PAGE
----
China is ruled by a single-party dictatorship (or “people’s democratic dictatorship” as defined by Chairman Mao in June 1949) whereas India is a multi-party democracy – the largest democracy in the world. The recent Indian national elections drew 700 million voters at 1 million polling stations. India’s culture is highly pluralistic, whereas China has a more homogeneous population. Not least, China has greater geopolitical and military clout, as well as a permanent seat on the UN Security Council due to its role in World War II. The other four members of the Security Council: USA, USSR, Great Britain and France played a direct role in defeating Germany and Japan. China (then Republic of China) had little impact, but was included by the US to counterbalance the USSR.

In economic terms, the commonly-cited complementary nature of China being focused on manufacturing and India being focused on services is becoming outdated as the services sector in China is developing rapidly, while India’s manufacturing has grown significantly recently. China is thought to produce 40% of the world’s consumer goods; the world’s second largest trading nation. In 2009 it overtook Germany as number 1 exporter. For Christmas 2009, an estimated 70lb of toys and games were shipped to UK for every child, heavier than average 9 year old boy! This is so far ahead of India that some analysts don’t think India will ever catch up. Also, China also has a strong lead in international markets and is a major investor in Africa and South America.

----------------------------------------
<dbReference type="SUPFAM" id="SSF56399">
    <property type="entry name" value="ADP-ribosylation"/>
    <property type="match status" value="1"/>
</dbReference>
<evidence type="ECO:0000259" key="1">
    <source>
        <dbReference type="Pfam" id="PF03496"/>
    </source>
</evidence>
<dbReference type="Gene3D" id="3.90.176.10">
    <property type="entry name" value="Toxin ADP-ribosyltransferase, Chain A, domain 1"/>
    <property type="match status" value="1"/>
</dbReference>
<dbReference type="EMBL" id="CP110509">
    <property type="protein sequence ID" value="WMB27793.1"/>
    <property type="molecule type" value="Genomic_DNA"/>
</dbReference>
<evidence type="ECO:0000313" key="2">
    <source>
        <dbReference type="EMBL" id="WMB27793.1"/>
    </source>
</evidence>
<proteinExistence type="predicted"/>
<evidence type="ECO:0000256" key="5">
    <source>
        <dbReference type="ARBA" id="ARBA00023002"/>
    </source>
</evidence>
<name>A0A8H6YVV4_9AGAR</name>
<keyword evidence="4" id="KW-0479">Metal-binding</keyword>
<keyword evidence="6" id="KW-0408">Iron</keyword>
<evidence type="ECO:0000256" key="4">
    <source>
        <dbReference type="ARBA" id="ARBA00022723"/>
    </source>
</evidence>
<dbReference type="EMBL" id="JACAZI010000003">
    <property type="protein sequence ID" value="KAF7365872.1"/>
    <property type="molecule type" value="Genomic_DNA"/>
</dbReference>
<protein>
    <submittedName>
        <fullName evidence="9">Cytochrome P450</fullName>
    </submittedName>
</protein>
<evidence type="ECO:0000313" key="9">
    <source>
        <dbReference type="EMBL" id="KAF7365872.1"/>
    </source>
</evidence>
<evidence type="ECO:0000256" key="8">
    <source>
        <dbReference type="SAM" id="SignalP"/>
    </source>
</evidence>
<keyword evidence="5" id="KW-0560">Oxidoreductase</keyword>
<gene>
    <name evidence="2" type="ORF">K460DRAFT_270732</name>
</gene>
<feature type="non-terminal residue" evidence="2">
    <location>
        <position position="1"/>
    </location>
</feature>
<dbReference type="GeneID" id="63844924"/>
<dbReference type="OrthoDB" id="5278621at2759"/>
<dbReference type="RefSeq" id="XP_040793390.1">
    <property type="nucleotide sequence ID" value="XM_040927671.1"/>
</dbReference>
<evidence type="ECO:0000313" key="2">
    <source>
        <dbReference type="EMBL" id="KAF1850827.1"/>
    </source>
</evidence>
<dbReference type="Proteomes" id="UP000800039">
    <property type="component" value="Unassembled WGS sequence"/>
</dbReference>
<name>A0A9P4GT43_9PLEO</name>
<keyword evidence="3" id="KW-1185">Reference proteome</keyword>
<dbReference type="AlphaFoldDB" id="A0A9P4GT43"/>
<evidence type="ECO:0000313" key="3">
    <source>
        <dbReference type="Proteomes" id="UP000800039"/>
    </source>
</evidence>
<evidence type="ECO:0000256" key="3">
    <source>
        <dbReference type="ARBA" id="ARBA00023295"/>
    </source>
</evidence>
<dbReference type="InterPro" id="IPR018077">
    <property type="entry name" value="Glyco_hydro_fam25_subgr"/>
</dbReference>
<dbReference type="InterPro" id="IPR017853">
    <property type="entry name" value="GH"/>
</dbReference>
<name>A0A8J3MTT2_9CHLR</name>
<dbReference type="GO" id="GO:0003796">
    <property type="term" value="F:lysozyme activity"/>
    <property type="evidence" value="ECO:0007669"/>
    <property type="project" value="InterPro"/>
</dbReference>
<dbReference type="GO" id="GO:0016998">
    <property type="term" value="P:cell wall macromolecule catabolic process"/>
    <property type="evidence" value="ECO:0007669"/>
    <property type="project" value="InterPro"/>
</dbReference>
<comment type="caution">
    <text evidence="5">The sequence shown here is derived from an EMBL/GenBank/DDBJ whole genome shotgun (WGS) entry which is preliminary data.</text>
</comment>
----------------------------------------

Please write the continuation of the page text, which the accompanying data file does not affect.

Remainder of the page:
Geographically, China is the fourth largest country covering 9.3m sq km and is very fertile along the coastal plains and the three great river systems, flowing west to east:
•        The Yellow River, not far from Beijing
•        The Yangtze, at Shanghai
•        The Pearl River, at Guangzhou.

But there is acute shortage of water elsewhere and only 15% of the land is arable. Inland, there are hostile regions such as deserts like the Gobi in Inner Mongolia and the Taklamakan, and high inhospitable plateaus like Tibet and Qinghai. And mountainous regions like Yunnan and Szechuan. (See South to North water diversion project.)

India is the eighth largest country covering 8.5m sq km and very fertile. The population is spread across most of India, including the Deccan plateau and the foothills of the Himalayas. Well over 50% of the land is arable. Only the Thar Desert, in Rajasthan, is sparsely populated. But being arable is one thing, having enough water is another. Despite great river systems, India’s harvest is highly dependent on the annual monsoon. Longer term there is also concern about the shrinking glaciers in the Himalayas, the source of major Indian and Chinese rivers.